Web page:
As with many things, less is often more, take cardio for example. How much cardio does it take to rid you of that stubborn layer of fat around your abdomen?

A lot – at least that’s how it feels. With cardio, the theory has always been more is more.

Well, all that is about to change. Serious athletes have long known the benefits and have been reaping the rewards of high-intensity interval training (HIIT) – alternating periods of short, intense anaerobic exercise with recovery periods built-in.

The idea is simple: less time for significant change. The benefits go way beyond just time saving and quicker results – years of research prove it. So if you aren’t already on board with HIIT, read on to get seriously motivated.

What if we told you that the latest scientific research suggests shorter cardio sessions results in crazy fat loss and helps you hold onto more of your hard-earned muscle? It’s okay go ahead and smile–because it’s entirely accurate.

HIIT workouts are shorter, yes, but you’ll be working harder, and the results are undeniable.

HIIT burns more calories during and after a workout than continuous aerobic training. The bursts of increased intensity naturally increase the caloric expenditure. Thus, more total calories are burned. As a bonus, your body will continue to burn calories for about two hours after the exercise.

A Long-Running Debate

Traditionally, athletes have used steady-state cardio to whittle away at their body fat, which is low to medium intensity exercise, conducted at around 60-70% of one’s MHR (maximum heart rate). Experts argue that low-intensity cardio exercise burns a higher percentage of fat for energy and that slow and steady wins the ‘fat burning’ race. HIIT cardio, on the other hand, requires intervals of high-intensity exercise at a MHR of around 90%, with intervals of slower paced active recovery. Early research on HIIT went against the steady-state establishment and claimed it was a superior method for losing fat. The exercise community then felt it was time science took a more in-depth look and ended the debate once and for all. The experiments found time and again, that HIIT cardio was indeed the better way to lose fat – despite it taking less total time than traditional steady-state.


One of the earliest studies, conducted by researchers at Laval University (Ste-Foy, Quebec, Canada), kept it basic. They had one group follow a 15-week program using HIIT while another performed only steady-state cardio for 20 weeks. It showed that the steady-state training subjects burned 15,000 calories more than their HIIT counterparts. However, the group doing HIIT lost significantly more body fat, dropping an average of 2% over the course of the experiment. Meanwhile, those who plodded through on the steady-state program lost none.

A more recent study, out of Australia, showed a group of females following a 20-minute HIIT program consisting of eight-second sprints followed by twelve seconds of rest lost an incredible six times more body fat than a group following a 40-minute cardio program performed at a steady 60% MHR.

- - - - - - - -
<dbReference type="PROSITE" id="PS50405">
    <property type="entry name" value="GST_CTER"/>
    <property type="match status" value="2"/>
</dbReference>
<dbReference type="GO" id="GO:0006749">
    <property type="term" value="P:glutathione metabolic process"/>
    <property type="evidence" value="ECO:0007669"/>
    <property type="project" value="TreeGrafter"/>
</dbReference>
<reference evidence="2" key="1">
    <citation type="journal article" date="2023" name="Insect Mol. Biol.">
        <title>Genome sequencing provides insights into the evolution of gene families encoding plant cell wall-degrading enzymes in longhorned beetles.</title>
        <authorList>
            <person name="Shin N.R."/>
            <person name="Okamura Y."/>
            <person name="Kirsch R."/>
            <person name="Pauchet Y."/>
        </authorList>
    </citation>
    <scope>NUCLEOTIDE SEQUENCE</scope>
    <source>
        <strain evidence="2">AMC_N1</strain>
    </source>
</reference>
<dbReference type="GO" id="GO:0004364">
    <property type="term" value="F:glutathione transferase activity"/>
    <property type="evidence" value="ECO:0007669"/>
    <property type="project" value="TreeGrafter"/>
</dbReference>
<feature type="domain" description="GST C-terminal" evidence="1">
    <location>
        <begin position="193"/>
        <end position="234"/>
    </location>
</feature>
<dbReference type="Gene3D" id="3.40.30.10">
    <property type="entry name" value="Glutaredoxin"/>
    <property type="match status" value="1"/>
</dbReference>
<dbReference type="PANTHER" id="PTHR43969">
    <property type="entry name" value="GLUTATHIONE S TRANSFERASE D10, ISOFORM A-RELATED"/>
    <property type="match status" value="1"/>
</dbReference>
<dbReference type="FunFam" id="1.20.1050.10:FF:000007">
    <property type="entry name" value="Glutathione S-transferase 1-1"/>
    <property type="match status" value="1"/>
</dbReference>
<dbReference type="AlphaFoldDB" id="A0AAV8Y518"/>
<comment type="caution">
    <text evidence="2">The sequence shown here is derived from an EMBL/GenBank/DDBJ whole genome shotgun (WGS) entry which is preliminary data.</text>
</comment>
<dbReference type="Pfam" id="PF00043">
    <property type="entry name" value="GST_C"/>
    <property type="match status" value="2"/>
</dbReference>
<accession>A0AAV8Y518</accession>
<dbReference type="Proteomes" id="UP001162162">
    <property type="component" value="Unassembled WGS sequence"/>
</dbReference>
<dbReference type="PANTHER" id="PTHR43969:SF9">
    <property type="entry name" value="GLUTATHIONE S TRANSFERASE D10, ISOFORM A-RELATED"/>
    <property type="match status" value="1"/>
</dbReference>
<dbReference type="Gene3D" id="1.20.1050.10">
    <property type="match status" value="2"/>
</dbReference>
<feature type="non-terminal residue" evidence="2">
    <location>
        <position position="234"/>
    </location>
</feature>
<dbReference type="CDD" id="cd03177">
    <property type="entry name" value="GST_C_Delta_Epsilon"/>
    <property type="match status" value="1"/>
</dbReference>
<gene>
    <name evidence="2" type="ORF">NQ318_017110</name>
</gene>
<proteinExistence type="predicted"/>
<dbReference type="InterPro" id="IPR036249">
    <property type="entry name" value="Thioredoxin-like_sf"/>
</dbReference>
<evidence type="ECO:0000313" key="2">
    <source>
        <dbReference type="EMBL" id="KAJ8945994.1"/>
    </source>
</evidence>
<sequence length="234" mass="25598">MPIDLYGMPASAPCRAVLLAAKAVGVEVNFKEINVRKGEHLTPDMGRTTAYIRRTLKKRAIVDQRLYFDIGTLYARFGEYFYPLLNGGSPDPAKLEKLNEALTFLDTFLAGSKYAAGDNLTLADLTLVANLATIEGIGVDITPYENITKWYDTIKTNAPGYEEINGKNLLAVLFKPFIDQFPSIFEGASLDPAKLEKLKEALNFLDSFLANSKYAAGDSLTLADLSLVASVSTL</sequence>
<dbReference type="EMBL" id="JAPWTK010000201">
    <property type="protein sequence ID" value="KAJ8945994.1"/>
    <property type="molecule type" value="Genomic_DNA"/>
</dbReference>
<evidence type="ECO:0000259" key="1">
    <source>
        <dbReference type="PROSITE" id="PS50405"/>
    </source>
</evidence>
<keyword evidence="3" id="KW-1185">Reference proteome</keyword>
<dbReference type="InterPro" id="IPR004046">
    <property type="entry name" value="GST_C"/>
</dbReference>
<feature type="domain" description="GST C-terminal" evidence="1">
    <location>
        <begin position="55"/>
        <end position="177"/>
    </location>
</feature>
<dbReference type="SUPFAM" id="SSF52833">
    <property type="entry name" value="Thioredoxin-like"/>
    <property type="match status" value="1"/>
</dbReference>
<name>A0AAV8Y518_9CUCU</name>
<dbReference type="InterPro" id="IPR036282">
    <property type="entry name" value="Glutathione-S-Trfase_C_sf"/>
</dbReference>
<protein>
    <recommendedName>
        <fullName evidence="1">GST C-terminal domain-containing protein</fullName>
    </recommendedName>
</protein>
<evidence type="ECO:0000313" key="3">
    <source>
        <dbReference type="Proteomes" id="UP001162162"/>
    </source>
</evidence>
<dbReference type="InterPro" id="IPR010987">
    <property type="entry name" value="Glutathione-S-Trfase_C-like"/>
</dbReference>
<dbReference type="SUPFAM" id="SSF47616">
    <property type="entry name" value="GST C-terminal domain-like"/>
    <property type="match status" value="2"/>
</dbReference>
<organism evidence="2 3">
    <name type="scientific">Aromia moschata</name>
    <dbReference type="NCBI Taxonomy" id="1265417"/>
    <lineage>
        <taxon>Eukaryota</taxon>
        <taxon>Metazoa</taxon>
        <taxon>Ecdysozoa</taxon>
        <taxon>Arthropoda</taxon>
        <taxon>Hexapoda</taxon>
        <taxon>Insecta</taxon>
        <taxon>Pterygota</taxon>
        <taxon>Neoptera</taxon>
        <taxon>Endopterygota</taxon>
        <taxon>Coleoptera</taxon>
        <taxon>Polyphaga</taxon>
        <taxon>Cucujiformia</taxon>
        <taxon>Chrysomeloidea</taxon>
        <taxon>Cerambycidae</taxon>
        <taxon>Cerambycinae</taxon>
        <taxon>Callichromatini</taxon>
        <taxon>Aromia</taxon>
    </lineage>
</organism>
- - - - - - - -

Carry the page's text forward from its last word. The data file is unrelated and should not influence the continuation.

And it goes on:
4 Proven Benefits

You are less likely to quit HIIT

HIIT is more enjoyable than low-intensity steady-state exercise and science backs this up too. One study found people reported a much greater enjoyment of HIIT over steady state exercise. When you get a thrill from your workout, you are more likely to stick to it.

Increases Your V02 Max

You may think a single workout won’t achieve much, but if you’re doing HIIT, it can. An Interval vs. Steady-state study, containing people with type 2 diabetes showed that the VO2 max increased in the group doing interval walking, with no changes seen in the continuous walking group. It wasn’t only their V02 max that improved, their body and fat mass decreased and they also had better glycemic control.

Boosts Endurance

One study found that even a single minute of high-intensity work on an otherwise not-so-hard workout increases endurance and overall health. Improvements such as improved blood pressure and a higher mitochondrial count, which helps to fuel your body and brain. So, the next time you’re out on a run, try picking up the pace for just 60 seconds. That will improve your overall endurance and carry over to your more moderate-intensity runs, rides, and other workouts.

Great For Heart Health

Flexibility is important when it comes to touching your toes, but that’s not the only time flexibility is good. HIIT has been shown to increase flexibility and elasticity in arteries and veins. Due to the increased pressure demand of HIIT; these vessels get a workout as well. A study of people with coronary artery disease found HIIT training was better tolerated and safer than a more moderate level exercise.

Time To Up Your Game

Not many people enjoy doing cardio, but we all know it’s a necessary component in achieving your physique goals. It also doesn’t need to be monotonous to be effective, and through this article, we’ve shown you the science to prove it. Rev up your workouts with HIIT and join Secret Grit Club on the next session. Try replacing one or two of your regular workouts; this will keep you feeling productive while speeding up your fat loss all in less time than you’d usually spend doing cardio.

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